Costs: The average cost of cleaning gutters is between $100 and $140 for a two-story home with a normal amount of debris. Total costs range from $60 for a one-story home with short gutters to $500 for a multi-story home with clogged gutters and downspouts.

Money-saving tips:

  • Install a gutter guard over your gutters to help prevent them from clogging. This will save you money year round as it eliminates the need for cleaning and helps prevent the damage that clogged gutters can cause.

3. Attic insulation

Most homes are under-insulated, particularly those that were built prior to the 1960s. And even those that did have adequate insulation installed may not have the right amount any longer. Insulation can degrade over time, or be moved by contractors or pests. Having the right amount of insulation in a home can save home owners a lot of money on energy bills each year. At the same time, a well-insulated attic can help protect a home from problems like ice dams in the winter, which are one of the biggest causes of the need for roof repair. Adding additional insulation to an attic will also help keep a home more comfortable as well.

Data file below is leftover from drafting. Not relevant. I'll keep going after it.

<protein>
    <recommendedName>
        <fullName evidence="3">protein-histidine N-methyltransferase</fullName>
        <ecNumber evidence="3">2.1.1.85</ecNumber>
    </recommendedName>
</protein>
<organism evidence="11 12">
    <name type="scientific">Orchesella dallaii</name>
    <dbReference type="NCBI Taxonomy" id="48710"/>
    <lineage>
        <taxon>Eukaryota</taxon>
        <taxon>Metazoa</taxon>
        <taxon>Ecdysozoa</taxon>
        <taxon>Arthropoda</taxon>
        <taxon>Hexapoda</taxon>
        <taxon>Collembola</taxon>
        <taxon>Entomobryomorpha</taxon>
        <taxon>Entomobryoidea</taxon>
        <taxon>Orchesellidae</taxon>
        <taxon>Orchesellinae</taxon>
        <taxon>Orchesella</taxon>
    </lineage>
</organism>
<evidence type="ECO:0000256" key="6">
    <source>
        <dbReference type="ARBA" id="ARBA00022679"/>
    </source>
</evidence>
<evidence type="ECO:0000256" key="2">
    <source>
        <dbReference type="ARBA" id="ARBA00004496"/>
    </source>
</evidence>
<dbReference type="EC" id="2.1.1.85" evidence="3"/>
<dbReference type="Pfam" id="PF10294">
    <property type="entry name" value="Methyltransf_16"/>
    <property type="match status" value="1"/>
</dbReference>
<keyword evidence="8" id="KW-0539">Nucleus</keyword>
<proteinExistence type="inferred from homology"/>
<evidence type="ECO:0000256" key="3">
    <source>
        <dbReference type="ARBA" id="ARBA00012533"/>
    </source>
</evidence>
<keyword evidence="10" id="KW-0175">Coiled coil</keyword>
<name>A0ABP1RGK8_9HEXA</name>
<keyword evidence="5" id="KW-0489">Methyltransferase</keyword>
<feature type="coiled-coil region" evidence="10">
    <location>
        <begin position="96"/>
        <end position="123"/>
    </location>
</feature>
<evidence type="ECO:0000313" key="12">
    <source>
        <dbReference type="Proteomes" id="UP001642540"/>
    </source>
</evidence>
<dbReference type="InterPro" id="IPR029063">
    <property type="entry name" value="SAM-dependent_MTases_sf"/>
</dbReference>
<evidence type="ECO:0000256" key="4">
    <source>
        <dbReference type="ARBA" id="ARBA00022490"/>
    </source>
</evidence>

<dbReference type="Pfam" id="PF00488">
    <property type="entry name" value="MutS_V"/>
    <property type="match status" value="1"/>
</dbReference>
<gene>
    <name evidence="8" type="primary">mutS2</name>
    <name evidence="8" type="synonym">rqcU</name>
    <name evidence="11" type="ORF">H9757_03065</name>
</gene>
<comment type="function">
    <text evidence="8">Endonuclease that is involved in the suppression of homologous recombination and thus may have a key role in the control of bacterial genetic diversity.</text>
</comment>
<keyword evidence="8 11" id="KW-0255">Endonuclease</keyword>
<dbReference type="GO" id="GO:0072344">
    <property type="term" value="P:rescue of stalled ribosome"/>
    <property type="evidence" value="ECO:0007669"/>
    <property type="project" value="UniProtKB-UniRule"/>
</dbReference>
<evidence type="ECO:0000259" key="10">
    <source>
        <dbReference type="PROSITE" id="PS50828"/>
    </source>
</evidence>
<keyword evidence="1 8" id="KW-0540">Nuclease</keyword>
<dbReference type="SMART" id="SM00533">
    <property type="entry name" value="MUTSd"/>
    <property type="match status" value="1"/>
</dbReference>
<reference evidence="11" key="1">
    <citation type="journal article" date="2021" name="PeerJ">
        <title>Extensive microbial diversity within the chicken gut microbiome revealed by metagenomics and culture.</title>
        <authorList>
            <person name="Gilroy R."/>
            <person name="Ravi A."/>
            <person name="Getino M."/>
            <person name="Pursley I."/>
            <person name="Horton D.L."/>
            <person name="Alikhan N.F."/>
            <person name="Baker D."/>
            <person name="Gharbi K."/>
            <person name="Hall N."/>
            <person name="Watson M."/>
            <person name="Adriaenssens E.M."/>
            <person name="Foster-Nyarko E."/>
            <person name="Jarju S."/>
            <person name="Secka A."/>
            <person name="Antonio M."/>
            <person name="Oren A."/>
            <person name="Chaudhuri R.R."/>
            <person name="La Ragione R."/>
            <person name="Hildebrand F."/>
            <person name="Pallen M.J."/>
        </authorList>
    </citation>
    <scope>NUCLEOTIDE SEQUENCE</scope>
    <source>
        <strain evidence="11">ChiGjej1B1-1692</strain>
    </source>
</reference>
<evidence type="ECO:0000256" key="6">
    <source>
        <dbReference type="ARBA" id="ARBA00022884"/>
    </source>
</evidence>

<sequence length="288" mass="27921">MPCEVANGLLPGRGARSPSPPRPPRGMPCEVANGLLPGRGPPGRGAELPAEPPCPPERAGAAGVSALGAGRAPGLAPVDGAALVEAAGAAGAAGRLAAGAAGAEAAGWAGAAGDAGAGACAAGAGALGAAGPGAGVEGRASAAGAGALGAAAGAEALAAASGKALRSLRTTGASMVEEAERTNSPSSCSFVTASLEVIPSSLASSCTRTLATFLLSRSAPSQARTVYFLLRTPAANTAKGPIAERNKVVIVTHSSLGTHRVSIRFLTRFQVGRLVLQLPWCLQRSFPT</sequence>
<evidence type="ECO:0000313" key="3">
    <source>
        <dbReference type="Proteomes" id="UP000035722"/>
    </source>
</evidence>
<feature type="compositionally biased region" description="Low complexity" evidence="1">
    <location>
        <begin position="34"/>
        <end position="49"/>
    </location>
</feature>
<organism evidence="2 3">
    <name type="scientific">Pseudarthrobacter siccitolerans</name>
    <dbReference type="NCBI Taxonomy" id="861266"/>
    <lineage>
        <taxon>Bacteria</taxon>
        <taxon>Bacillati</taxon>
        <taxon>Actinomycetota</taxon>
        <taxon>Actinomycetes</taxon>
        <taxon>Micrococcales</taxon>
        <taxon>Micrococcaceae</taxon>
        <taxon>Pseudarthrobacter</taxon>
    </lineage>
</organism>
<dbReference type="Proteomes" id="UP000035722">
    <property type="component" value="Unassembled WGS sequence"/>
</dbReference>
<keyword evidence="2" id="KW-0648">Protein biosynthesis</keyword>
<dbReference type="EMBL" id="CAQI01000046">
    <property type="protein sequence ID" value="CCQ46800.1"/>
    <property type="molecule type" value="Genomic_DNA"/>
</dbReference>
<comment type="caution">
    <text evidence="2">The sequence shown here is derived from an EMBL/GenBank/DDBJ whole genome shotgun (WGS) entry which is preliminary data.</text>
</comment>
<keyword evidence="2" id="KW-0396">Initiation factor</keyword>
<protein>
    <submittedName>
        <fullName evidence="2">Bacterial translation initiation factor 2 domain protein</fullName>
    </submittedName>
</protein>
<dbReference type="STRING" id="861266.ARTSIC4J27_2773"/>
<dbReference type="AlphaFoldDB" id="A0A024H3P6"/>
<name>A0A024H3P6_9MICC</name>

Costs: The average cost for installing attic insulation is around $897 for blown-in insulation of R-19 in 1,500 square feet. Total costs range from $617 for roll in insulation of R-13 installed DIY to $1,501 for fiberglass roll insulation of R-19.

Money-saving tips:

  • Have insulation applied to the underside of your roof decking as well. This area is commonly under-insulated, but can save owners a lot of money on energy costs by preventing your attic from becoming super heated in the summer and letting your warm air escape in the winter.